codebase grows, I can proactively take a decision to move from degree of
freedom a) to b) without breaking all my source code i.e. I can choose
for my runtime to be slower in exchange for radically reduced recompile

2. I just gave a specific example of the value of the two typical forms
of Dependency Injection in C++, and I'm going to assume it's
uncontroversial (I actually think it's an exemplar of all that's wrong
with Allocators, but that is off topic for here).

Something peculiar about how we typically do Dependency Injection in C++
is that it's always *specific* and not *generalised*. If we have a
problem e.g. delegation of memory allocation, we design a _specific_
dependency injected solution. What we don't do in C++ is design a
_generalised_ dependency injection solution which is universal (unlike
say in Java).

The advantage of a universal DI which exists everywhere is very much
like why choosing Outcome is better than rolling your own result<T>
type. Yes anybody can roll their own result<T> type, indeed probably
most people do. But when library A has resultA<T>, and library B has
resultB<T>, and library C has resultC<T>, how is a codebase dependent on
all three libraries supposed to interoperate between those three
libraries easily?

Most of Outcome's complexity stems from being friendly to third party
resultX<T> types. I myself I have deployed Outcome in foreign codebases
each using their own Result types, and Outcome can (usually) capture all
of those seamlessly without loss of original information fidelity. Thus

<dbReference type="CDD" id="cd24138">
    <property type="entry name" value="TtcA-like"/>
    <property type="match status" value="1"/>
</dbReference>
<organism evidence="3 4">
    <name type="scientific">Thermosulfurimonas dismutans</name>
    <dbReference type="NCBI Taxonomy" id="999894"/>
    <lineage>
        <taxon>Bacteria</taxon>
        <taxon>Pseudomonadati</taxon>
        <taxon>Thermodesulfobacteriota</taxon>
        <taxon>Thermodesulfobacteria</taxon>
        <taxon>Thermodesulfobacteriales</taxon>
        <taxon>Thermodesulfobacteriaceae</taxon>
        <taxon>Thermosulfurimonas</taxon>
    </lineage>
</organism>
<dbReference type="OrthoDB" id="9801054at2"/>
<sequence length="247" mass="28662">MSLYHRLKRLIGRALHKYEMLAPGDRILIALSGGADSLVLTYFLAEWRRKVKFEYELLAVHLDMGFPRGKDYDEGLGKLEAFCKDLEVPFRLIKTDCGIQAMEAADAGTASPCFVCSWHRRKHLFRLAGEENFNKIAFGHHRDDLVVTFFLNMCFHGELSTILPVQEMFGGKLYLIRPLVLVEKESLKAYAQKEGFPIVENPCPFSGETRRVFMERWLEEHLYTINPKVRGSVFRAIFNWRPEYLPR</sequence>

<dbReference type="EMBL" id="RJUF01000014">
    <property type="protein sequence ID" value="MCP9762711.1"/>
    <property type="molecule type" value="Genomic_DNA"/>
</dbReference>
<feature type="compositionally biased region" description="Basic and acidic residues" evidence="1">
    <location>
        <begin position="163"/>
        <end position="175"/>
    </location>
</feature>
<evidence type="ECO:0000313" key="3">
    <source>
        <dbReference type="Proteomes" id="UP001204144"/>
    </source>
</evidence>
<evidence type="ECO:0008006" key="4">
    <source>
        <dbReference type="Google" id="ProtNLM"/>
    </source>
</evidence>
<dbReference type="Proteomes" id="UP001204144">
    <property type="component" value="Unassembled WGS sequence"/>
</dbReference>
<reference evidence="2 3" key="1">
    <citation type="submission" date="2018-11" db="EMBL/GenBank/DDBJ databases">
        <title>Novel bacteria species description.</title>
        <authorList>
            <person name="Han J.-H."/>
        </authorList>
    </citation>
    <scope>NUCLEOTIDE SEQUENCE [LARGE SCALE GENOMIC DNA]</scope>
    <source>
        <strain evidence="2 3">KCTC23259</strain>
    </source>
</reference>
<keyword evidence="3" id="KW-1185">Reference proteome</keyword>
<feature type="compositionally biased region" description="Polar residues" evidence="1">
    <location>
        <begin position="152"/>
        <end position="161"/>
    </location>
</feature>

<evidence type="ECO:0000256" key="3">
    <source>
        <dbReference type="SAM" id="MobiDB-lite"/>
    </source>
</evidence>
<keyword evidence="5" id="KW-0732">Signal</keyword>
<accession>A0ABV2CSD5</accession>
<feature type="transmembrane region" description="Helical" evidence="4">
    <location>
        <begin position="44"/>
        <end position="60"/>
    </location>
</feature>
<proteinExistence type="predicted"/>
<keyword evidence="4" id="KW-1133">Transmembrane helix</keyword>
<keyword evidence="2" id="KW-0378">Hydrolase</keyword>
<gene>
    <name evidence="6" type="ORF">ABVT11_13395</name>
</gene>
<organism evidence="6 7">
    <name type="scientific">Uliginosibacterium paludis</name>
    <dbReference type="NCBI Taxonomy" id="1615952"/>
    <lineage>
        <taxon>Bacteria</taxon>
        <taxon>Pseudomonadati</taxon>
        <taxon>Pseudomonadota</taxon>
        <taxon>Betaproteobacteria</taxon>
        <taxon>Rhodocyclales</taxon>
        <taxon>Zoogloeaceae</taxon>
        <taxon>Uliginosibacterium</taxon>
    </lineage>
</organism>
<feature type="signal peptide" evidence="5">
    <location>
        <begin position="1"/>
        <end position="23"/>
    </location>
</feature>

Outcome becomes "the ring to rule them all", which is its exact value
proposition and why I would suppose Outcome was accepted into Boost.

What I would like to see of any Boost.DependencyInjection is the exact
same "one ring to rule them all" in that it should be easy to integrate
*any* bespoke third party Dependency Injection mechanism or framework
into Boost.DependencyInjection such that one can *seamlessly* compose
library A, library B and library C in a single application, and it all
"just works".

I'll be frank in saying that I don't believe the current proposed
Boost.DI does this. Unless I and most other people here can be convinced
otherwise, my personal current expectation is that the proposed Boost.DI
will be rejected, but hopefully with ample feedback on what to do for a
Boost.DI v2, assuming Kris has the stamina and will.

In my personal opinion, if Boost.DI _can_ do things like seamlessly
compose arbitrary Allocators, both concrete and abstract, and arbitrary
other custom bespoke Dependency Injection designs from across the C++
standard library and the Boost libraries, then its tutorial ought to
describe that integration just like the end of the Outcome tutorial
shows three separate, independent, different error handling strategies
in three separate library dependencies being seamlessly integrated into
one application with Outcome doing all the donkey work between those

I think that if the tutorial demonstrated that seamless composure in
action, that would be compelling.